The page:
How do I manage this wretched food poisoning?
July 16, 2021
The CDC estimates that 48 million people (or 1 in 6 Americans) get sick each year from foodborne diseases, or food poisoning.
The symptoms of food poisoning can range from mild to severe, depending on which germ you ingest, how much of that germ was in the food, and how much of that germ you ingested, so it is important to be aware of the symptoms, so you can act immediately if you become ill.
“Anyone can get food poisoning, but certain populations are more likely to get sick or experience serious illness” says Texas MedClinic Chief Operating Officer and practicing physician Dr. David Gude. “Adults over the age of 65, children under the age of 5 years, pregnant women, and those with underlying health problems or who take medications that lower the body’s ability to fight infections are at a higher risk of serious illness.”
Typical symptoms of food poisoning include:
- Stomach Upset and/or Cramping
Most people experience stomach cramps/nausea/vomiting first, which can last 12-24 hours. Diarrhea tends to start after nausea and vomiting. It will take one week, in most cases, for the diarrhea to resolve. The inner lining of the gut is stripped away and flushed with the first round of diarrhea. It takes about 5 days for those cells to regrow and thus the normal pattern of stools to return.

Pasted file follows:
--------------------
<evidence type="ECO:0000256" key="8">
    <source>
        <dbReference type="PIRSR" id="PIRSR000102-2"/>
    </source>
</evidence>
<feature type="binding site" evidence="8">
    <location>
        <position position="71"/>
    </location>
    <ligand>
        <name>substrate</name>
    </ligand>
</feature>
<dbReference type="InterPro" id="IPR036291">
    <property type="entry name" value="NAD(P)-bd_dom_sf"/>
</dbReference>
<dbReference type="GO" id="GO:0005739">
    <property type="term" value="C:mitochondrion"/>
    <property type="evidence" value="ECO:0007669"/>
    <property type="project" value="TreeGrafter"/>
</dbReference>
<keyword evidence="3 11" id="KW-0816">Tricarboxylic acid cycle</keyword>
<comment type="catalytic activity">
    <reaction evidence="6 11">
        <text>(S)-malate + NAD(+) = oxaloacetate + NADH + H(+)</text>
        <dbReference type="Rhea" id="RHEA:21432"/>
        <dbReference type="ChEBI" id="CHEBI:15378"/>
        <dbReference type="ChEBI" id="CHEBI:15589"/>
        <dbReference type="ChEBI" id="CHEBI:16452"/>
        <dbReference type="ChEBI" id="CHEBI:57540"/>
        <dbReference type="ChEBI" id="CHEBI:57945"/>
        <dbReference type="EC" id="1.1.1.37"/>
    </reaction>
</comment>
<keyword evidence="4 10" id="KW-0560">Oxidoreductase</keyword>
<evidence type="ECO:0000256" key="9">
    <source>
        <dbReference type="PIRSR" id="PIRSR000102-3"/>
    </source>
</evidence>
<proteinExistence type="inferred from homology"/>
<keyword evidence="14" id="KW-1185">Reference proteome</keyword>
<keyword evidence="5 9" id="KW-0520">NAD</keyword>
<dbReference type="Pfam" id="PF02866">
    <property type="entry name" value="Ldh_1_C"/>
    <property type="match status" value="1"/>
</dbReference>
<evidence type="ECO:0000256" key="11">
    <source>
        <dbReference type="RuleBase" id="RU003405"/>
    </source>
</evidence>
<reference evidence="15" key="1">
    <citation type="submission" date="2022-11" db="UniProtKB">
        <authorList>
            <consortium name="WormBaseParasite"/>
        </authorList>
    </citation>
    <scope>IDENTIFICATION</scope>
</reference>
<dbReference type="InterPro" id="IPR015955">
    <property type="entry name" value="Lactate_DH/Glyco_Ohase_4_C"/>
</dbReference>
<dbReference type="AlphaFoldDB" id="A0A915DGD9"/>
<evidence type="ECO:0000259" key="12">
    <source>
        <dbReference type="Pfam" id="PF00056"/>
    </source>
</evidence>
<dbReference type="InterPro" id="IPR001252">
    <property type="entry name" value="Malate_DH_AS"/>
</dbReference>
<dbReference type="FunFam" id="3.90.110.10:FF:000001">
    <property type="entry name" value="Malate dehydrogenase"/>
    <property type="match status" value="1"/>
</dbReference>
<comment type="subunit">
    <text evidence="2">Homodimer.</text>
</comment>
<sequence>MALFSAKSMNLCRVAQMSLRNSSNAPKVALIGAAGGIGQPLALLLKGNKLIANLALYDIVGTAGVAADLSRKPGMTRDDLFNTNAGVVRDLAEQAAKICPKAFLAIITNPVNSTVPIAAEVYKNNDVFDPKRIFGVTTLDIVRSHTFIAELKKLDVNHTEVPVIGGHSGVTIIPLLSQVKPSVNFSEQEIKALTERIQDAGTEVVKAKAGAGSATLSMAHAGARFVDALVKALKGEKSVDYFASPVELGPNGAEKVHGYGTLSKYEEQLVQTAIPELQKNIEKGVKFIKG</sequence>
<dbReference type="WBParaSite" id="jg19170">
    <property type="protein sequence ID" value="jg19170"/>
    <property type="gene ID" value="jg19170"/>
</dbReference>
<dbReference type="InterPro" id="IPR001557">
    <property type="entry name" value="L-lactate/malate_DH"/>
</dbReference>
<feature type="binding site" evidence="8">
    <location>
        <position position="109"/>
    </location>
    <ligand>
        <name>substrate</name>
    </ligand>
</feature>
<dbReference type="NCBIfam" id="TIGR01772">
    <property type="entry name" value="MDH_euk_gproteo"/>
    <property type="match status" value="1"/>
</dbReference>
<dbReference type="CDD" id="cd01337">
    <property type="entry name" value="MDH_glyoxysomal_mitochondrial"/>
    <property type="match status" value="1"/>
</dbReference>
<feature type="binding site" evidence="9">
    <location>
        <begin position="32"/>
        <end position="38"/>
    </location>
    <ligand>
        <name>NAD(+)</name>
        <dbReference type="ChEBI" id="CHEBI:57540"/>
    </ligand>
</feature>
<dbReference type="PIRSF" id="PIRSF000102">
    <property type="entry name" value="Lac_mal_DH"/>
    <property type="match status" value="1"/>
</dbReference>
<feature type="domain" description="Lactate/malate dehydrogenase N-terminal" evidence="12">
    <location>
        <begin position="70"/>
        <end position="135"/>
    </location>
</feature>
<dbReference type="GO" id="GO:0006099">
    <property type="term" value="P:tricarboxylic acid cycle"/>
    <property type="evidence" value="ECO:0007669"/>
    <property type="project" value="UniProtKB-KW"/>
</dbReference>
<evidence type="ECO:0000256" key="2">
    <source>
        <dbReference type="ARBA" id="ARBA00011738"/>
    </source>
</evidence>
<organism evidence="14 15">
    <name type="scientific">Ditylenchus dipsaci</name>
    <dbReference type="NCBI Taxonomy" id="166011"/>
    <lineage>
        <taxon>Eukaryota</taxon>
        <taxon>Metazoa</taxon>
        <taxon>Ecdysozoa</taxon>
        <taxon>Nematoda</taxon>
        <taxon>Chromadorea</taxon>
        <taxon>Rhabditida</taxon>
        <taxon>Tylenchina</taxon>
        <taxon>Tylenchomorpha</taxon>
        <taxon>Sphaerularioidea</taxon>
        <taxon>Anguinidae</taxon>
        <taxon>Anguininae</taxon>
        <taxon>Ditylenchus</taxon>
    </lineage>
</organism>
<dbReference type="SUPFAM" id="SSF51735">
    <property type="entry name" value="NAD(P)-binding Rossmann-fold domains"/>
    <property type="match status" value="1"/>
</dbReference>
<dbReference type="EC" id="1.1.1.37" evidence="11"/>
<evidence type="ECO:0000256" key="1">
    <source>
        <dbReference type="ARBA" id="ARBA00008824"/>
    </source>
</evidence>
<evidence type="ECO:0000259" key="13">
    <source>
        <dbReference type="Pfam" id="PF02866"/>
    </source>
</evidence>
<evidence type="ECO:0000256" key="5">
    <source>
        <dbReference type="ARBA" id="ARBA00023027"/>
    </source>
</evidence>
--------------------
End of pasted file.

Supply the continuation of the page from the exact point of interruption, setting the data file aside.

Symptoms can take hours or days to present. If you suffer from vomiting and/or diarrhea, it is important to consume plenty of liquids to avoid dehydration.
Some symptoms are more serious and require immediate medical attention. See your health care provider if you experience:
- A fever of 102° or higher when taken by mouth
- Frequent vomiting that prohibits the consumption of liquids and can lead to dehydration
- Bloody diarrhea or diarrhea that lasts for more than 3 days
- The presentation of dehydration symptoms (little to no urination, dry mouth and/throat, dizziness upon standing)
According to the Center for Disease Control and Prevention, following these 4 steps can reduce your risk of contracting a foodborne illness:
- Clean – Wash your hands, utensils, and kitchen surfaces often when cooking.
- Separate – Keep fresh produce away from raw meats, seafood, and eggs. Use separate cutting boards and plates for raw and fresh foods.
- Cook – Cook all foods to the proper temperature to kill germs. Use a food thermometer to check the internal temperature of cooked foods.
- Chill – Keep your refrigerator at 40° and refrigerate perishable foods and leftovers within 2 hours (or within 1 hour if it is above 90°F outdoors)
Those at greater risk of becoming seriously ill from food poisoning should also avoid:
- Undercooked or raw animal products (meats, egg, and seafood)
- Unpasteurized or raw milks and juices
- Raw or lightly cooked sprouts
- Soft cheeses unless made with pasteurized milk
If you or someone you love is experiencing food poisoning symptoms, staying hydrated is key. Consider:
- Sucking on ice chips or popsicles
- Consume electrolytes in the form of sports drinks or Pedialyte to stay hydrated and replenish vitamins and minerals. Drink 2 – 4 ounces at a time, taking care to sip slowly.
- Give your stomach time to settle. Avoid introducing food in the 4 -5 hours following a bout of vomiting and/or diarrhea.
- Introduce bland foods slowly and follow the BRAT diet (bananas, rice, apples/applesauce, toast)
- Avoid dairy products, fried, greasy, fatty, or spicy foods, raw vegetables, and high protein foods like steak, pork, and salmon.
If you experience symptoms for more than 3 days, it is time to see a doctor and Texas MedClinic is here to help.